This Q&A about Secret Ballots has been answered by Peter Hunt, Mathews Hunt Legal.
Question: If the body corporate passes an ordinary resolution that a particular vote is to be by secret ballot, can the signatures to the request be kept secret and if so, how?
The Queensland regulations state that an extraordinary general meeting of the body corporate can be called by a written request signed by at least 25% of lot owners or their representatives.
If the body corporate passes an ordinary resolution (or has a by-law) that a particular vote such as removing a committee member is to be by secret ballot, can the signatures to the request be kept secret and if so, how?
Answer: Any resolution of the Body Corporate to keep the request secret would be invalid.
There is no provision in the legislation for keeping secret the signatories to a request for an extraordinary meeting as the request forms part of the Body Corporate records. Any resolution of the Body Corporate to keep the request secret would be invalid.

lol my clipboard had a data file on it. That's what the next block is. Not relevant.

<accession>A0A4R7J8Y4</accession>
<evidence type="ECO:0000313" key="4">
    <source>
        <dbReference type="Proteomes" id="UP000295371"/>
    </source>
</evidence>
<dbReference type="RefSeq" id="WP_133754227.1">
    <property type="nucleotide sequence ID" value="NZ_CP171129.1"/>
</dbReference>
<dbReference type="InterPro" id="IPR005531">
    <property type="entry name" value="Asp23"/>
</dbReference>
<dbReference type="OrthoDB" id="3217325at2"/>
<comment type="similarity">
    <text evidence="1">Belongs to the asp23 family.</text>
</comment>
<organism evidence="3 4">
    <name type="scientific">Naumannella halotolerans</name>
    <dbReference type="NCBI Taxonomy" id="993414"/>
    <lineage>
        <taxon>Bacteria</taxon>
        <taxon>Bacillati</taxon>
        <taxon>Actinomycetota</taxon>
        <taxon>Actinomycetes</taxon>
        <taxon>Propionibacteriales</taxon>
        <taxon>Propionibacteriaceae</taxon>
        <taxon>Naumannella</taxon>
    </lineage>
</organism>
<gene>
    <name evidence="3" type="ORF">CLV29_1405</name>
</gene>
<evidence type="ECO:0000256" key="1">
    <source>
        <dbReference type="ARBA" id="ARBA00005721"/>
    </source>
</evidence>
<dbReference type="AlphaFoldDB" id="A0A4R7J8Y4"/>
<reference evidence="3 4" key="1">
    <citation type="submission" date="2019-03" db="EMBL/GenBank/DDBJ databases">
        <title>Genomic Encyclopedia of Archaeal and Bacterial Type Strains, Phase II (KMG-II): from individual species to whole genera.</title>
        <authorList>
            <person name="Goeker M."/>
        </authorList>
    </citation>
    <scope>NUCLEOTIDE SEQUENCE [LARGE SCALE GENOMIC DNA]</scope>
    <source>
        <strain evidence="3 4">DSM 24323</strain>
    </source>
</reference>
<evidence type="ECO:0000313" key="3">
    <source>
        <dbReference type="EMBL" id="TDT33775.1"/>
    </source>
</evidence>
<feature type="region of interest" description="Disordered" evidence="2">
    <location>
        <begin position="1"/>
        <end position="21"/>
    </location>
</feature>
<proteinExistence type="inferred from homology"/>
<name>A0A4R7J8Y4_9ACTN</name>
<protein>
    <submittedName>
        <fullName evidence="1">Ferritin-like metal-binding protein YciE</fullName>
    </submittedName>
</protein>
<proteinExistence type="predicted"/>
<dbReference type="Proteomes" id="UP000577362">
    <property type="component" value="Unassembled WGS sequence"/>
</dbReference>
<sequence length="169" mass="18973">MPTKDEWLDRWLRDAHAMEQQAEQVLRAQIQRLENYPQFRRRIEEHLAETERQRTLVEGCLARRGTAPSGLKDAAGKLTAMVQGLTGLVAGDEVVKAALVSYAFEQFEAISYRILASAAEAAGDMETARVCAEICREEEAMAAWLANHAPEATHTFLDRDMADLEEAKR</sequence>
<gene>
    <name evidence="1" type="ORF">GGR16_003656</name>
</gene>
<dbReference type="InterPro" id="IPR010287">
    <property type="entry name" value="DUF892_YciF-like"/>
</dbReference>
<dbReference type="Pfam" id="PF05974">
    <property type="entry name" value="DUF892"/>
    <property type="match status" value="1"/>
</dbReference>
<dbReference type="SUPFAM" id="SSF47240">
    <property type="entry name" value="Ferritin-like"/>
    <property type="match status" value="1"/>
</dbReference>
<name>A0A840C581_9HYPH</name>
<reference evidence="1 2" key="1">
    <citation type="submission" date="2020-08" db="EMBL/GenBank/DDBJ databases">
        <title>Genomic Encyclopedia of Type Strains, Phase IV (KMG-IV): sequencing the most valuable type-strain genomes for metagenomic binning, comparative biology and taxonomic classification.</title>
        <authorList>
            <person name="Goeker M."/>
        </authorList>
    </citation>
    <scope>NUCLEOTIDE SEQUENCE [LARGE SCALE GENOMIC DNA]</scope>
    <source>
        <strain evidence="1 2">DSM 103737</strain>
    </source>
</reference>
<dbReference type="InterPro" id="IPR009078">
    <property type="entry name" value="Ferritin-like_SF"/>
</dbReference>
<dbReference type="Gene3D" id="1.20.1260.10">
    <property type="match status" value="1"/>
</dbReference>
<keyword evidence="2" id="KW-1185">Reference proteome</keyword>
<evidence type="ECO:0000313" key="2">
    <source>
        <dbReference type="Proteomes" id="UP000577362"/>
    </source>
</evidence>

The only exception is if the request contains defamatory matter, being a comment that would tend to cause people to avoid or think less of any person identified in the motion, such as by alleging that the person engaged in fraud. In that situation, the committee should resolve to place the request on the ‘not to be inspected file’.
However, a request for an extraordinary general meeting should not contain anything defamatory.
The reasons why the request must be open for review include to ensure that owners can check if the signatures are valid and to ensure transparency, which is reasonable when significant costs may be incurred.
It is interesting to note that owners sign a request for an EGM sometimes because they believe in the issue, and at other times to stop being hassled by the person wanting support. Accordingly, nobody should assume that because a person signed a request that the person supports the motion in question.
This post appears in Strata News #236.
- QLD: Q&A Body corporate voting rules – What you can and can’t do
- QLD: The different body corporate committee roles
- QLD: Q&A How many proxies can one person hold?
Have a question about secret ballots or something to add to the article? Leave a comment below.